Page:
The End: Hamburg 1943

Paperback | December 31, 2006

byHans Erich Nossack

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One didn't dare to inhale for fear of breathing it in. It was the sound of eighteen hundred airplanes approaching Hamburg from the south at an unimaginable height. We had already experienced two hundred or even more air raids, among them some very heavy ones, but this was something completely new. And yet there was an immediate recognition: this was what everyone had been waiting for, what had hung for months like a shadow over everything we did, making us weary. It was the end.

Novelist Hans Erich Nossack was forty-two when the Allied bombardments of German cities began, and he watched the destruction of Hamburg—the city where he was born and where he would later die—from across its Elbe River. He heard the whistle of the bombs and the singing of shrapnel; he watched his neighbors flee; he wondered if his home—and his manuscripts—would survive the devastation. The End is his terse, remarkable memoir of the annihilation of the city, written only three months after the bombing. A searing firsthand account of one of the most notorious events of World War II, The End is also a meditation on war and hope, history and its devastation. And it is the rare book, as W. G. Sebald noted, that describes the Allied bombing campaign from the German perspective.

In the first English-language edition of The End, Nossack's text has been crisply translated by Joel Agee and is accompanied by the photographs of Erich Andres. Poetic, evocative, and yet highly descriptive, The End will prove to be, as Sebald claimed, one of the most important German books on the firebombing of that country.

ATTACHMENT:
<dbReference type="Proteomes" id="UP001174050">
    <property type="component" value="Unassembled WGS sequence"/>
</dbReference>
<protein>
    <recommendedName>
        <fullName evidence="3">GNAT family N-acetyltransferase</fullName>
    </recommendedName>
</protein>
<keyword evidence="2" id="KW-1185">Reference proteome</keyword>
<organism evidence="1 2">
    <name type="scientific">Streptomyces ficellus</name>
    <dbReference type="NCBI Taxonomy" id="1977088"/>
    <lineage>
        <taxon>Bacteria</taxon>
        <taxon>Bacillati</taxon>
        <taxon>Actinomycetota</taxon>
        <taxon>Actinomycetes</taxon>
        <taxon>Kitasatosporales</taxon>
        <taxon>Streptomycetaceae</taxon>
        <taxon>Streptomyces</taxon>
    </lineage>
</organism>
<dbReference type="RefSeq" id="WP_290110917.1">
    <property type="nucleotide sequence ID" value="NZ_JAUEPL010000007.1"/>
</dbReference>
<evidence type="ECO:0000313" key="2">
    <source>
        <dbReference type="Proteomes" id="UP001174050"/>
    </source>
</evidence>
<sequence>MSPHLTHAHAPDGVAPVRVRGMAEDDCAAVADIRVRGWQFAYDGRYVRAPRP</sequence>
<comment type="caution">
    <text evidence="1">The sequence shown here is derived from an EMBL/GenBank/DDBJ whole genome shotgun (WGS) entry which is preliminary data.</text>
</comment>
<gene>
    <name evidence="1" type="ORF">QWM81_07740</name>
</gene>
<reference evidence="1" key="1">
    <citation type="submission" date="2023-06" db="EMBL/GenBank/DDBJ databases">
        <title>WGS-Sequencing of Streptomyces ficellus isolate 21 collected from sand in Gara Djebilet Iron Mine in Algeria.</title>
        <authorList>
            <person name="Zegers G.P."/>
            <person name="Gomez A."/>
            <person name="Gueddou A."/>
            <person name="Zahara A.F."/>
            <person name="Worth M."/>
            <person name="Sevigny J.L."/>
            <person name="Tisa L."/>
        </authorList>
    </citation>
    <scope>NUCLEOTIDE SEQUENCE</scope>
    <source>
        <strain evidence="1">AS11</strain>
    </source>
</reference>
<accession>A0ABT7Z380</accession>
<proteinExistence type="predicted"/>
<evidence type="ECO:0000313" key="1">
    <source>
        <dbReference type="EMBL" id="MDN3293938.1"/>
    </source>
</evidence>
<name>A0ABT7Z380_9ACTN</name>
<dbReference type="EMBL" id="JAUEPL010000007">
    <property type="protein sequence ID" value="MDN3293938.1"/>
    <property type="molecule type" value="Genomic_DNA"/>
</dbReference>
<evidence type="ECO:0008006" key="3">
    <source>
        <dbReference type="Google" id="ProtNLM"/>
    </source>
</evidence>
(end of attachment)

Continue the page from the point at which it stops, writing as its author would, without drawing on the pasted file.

"A small but critical book, something to read in those quiet moments when we wonder what will happen next."—Susan Salter Reynolds, Los Angeles Times

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From the Publisher

One didn't dare to inhale for fear of breathing it in. It was the sound of eighteen hundred airplanes approaching Hamburg from the south at an unimaginable height. We had already experienced two hundred or even more air raids, among them some very heavy ones, but this was something completely new. And yet there was an immediate recogni...

Hans Erich Nossack (1901–77) was a prolific writer. His books The D’Arthez Case, To the Unknown Hero, The Impossible Proof, Wait for November, and An Offering for the Dead have been translated into English. Joel Agee is the author of In the House of My Fear and Twelve Years: An American Boyhood in East Germany, the latter published by ...
Format:PaperbackDimensions:112 pages, 7.88 × 5.25 × 1 inPublished:December 31, 2006Publisher:University of Chicago PressLanguage:English

The following ISBNs are associated with this title:

ISBN - 10:0226595579

ISBN - 13:9780226595573

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Table of Contents

Foreword
Joel Agee

The End: Hamburg 1943 
Hans Erich Nossack

Erich Andres: Photographs
Scott Denham

Editorial Reviews

Many readers remember the firebombing of Dresden in World War II largely becauseee of Kurt Vonnegut's Slaughterhouse-Five. Undoubtedly, the destruction of Hamburg, Germany, as the result of massive Allied bombing raids in July 1943 will become associated with this slim yet compelling memoir by German novelist Nossack (1901-77). His eyewitness account of the 1800-plane bombardment was written three months later and published in Germany in 1948. Nossack vividly depicts the human side of war, from the approaching terror to the city's final devastation. Translated by Agee (Twelve Years: An American Boyhood in East Germany), Nossack's prose is both direct and dreamlike. The text is complemented by a portfolio of 13 unforgettable scenes of destruction by Hamburg photographer Erich Andres. In his introduction, Agee portrays Nossack as an Orwell-like writer of conscience who was nearly forgotten after his death. This book deserves a place next to John Hersey's Hiroshima on the top shelf of modern war literature."--Library Journal, starred review